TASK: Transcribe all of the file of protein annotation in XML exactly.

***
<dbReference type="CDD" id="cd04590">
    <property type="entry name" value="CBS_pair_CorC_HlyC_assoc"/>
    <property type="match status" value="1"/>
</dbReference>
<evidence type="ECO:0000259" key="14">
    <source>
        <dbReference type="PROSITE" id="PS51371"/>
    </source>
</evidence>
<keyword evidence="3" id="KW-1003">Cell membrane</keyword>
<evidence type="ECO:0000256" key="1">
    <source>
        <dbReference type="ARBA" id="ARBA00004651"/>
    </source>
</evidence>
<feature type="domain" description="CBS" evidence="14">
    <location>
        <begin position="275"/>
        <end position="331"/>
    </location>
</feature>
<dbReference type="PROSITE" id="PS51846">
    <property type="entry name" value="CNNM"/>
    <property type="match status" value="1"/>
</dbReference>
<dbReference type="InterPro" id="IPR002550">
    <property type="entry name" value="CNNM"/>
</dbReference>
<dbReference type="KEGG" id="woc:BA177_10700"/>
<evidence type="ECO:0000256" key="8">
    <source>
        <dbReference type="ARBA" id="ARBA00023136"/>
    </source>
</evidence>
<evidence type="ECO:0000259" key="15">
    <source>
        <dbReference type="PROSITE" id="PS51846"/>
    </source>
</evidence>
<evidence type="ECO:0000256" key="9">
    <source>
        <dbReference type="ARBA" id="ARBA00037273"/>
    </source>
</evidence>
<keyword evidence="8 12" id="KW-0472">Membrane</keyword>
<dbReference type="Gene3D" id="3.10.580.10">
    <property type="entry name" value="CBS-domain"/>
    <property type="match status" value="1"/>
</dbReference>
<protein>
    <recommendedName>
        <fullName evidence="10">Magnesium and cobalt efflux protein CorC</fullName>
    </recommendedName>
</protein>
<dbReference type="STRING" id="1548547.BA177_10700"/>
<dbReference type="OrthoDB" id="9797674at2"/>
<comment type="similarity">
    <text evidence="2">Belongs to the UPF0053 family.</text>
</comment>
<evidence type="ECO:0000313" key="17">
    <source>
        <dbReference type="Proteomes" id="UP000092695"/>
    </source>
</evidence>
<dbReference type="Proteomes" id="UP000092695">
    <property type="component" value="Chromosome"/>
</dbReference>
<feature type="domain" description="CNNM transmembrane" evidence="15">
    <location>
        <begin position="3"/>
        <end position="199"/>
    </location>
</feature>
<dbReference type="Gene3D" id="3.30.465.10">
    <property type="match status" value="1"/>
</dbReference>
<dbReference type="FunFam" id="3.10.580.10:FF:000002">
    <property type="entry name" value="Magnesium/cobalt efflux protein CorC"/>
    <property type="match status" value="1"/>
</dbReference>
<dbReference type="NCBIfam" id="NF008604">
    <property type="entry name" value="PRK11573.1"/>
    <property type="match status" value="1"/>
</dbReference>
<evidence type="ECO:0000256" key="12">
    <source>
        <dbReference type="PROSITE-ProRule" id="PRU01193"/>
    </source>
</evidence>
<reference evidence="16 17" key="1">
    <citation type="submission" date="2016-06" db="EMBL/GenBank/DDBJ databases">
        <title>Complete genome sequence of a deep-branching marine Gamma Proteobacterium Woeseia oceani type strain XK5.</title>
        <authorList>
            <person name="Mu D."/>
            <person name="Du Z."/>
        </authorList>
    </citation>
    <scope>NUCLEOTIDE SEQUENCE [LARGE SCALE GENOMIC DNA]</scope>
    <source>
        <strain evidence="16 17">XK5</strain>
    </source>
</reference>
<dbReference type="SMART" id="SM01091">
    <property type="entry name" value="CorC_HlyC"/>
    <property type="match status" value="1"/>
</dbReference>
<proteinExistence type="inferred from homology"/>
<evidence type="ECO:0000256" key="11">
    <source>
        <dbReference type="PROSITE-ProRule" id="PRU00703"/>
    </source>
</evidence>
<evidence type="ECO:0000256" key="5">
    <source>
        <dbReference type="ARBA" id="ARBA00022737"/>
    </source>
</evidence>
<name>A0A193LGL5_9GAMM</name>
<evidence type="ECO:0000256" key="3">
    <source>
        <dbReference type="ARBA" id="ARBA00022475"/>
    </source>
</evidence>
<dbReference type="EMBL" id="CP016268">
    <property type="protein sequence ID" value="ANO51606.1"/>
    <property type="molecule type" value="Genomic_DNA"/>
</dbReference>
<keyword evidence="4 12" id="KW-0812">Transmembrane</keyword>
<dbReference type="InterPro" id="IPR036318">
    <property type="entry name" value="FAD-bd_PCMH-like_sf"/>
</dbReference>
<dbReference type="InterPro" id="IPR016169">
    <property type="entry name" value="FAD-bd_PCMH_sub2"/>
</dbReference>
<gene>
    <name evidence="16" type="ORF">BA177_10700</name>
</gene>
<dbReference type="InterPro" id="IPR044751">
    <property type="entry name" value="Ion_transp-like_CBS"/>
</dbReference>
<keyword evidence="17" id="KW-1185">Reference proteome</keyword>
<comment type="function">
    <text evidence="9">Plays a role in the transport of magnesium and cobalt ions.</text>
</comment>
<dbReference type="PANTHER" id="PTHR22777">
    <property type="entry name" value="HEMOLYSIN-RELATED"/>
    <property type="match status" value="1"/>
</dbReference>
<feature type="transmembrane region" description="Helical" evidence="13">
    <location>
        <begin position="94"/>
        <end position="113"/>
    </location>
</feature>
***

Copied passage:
<dbReference type="CDD" id="cd04590">
    <property type="entry name" value="CBS_pair_CorC_HlyC_assoc"/>
    <property type="match status" value="1"/>
</dbReference>
<evidence type="ECO:0000259" key="14">
    <source>
        <dbReference type="PROSITE" id="PS51371"/>
    </source>
</evidence>
<keyword evidence="3" id="KW-1003">Cell membrane</keyword>
<evidence type="ECO:0000256" key="1">
    <source>
        <dbReference type="ARBA" id="ARBA00004651"/>
    </source>
</evidence>
<feature type="domain" description="CBS" evidence="14">
    <location>
        <begin position="275"/>
        <end position="331"/>
    </location>
</feature>
<dbReference type="PROSITE" id="PS51846">
    <property type="entry name" value="CNNM"/>
    <property type="match status" value="1"/>
</dbReference>
<dbReference type="InterPro" id="IPR002550">
    <property type="entry name" value="CNNM"/>
</dbReference>
<dbReference type="KEGG" id="woc:BA177_10700"/>
<evidence type="ECO:0000256" key="8">
    <source>
        <dbReference type="ARBA" id="ARBA00023136"/>
    </source>
</evidence>
<evidence type="ECO:0000259" key="15">
    <source>
        <dbReference type="PROSITE" id="PS51846"/>
    </source>
</evidence>
<evidence type="ECO:0000256" key="9">
    <source>
        <dbReference type="ARBA" id="ARBA00037273"/>
    </source>
</evidence>
<keyword evidence="8 12" id="KW-0472">Membrane</keyword>
<dbReference type="Gene3D" id="3.10.580.10">
    <property type="entry name" value="CBS-domain"/>
    <property type="match status" value="1"/>
</dbReference>
<protein>
    <recommendedName>
        <fullName evidence="10">Magnesium and cobalt efflux protein CorC</fullName>
    </recommendedName>
</protein>
<dbReference type="STRING" id="1548547.BA177_10700"/>
<dbReference type="OrthoDB" id="9797674at2"/>
<comment type="similarity">
    <text evidence="2">Belongs to the UPF0053 family.</text>
</comment>
<evidence type="ECO:0000313" key="17">
    <source>
        <dbReference type="Proteomes" id="UP000092695"/>
    </source>
</evidence>
<dbReference type="Proteomes" id="UP000092695">
    <property type="component" value="Chromosome"/>
</dbReference>
<feature type="domain" description="CNNM transmembrane" evidence="15">
    <location>
        <begin position="3"/>
        <end position="199"/>
    </location>
</feature>
<dbReference type="Gene3D" id="3.30.465.10">
    <property type="match status" value="1"/>
</dbReference>
<dbReference type="FunFam" id="3.10.580.10:FF:000002">
    <property type="entry name" value="Magnesium/cobalt efflux protein CorC"/>
    <property type="match status" value="1"/>
</dbReference>
<dbReference type="NCBIfam" id="NF008604">
    <property type="entry name" value="PRK11573.1"/>
    <property type="match status" value="1"/>
</dbReference>
<evidence type="ECO:0000256" key="12">
    <source>
        <dbReference type="PROSITE-ProRule" id="PRU01193"/>
    </source>
</evidence>
<reference evidence="16 17" key="1">
    <citation type="submission" date="2016-06" db="EMBL/GenBank/DDBJ databases">
        <title>Complete genome sequence of a deep-branching marine Gamma Proteobacterium Woeseia oceani type strain XK5.</title>
        <authorList>
            <person name="Mu D."/>
            <person name="Du Z."/>
        </authorList>
    </citation>
    <scope>NUCLEOTIDE SEQUENCE [LARGE SCALE GENOMIC DNA]</scope>
    <source>
        <strain evidence="16 17">XK5</strain>
    </source>
</reference>
<dbReference type="SMART" id="SM01091">
    <property type="entry name" value="CorC_HlyC"/>
    <property type="match status" value="1"/>
</dbReference>
<proteinExistence type="inferred from homology"/>
<evidence type="ECO:0000256" key="11">
    <source>
        <dbReference type="PROSITE-ProRule" id="PRU00703"/>
    </source>
</evidence>
<evidence type="ECO:0000256" key="5">
    <source>
        <dbReference type="ARBA" id="ARBA00022737"/>
    </source>
</evidence>
<name>A0A193LGL5_9GAMM</name>
<evidence type="ECO:0000256" key="3">
    <source>
        <dbReference type="ARBA" id="ARBA00022475"/>
    </source>
</evidence>
<dbReference type="EMBL" id="CP016268">
    <property type="protein sequence ID" value="ANO51606.1"/>
    <property type="molecule type" value="Genomic_DNA"/>
</dbReference>
<keyword evidence="4 12" id="KW-0812">Transmembrane</keyword>
<dbReference type="InterPro" id="IPR036318">
    <property type="entry name" value="FAD-bd_PCMH-like_sf"/>
</dbReference>
<dbReference type="InterPro" id="IPR016169">
    <property type="entry name" value="FAD-bd_PCMH_sub2"/>
</dbReference>
<gene>
    <name evidence="16" type="ORF">BA177_10700</name>
</gene>
<dbReference type="InterPro" id="IPR044751">
    <property type="entry name" value="Ion_transp-like_CBS"/>
</dbReference>
<keyword evidence="17" id="KW-1185">Reference proteome</keyword>
<comment type="function">
    <text evidence="9">Plays a role in the transport of magnesium and cobalt ions.</text>
</comment>
<dbReference type="PANTHER" id="PTHR22777">
    <property type="entry name" value="HEMOLYSIN-RELATED"/>
    <property type="match status" value="1"/>
</dbReference>
<feature type="transmembrane region" description="Helical" evidence="13">
    <location>
        <begin position="94"/>
        <end position="113"/>
    </location>
</feature>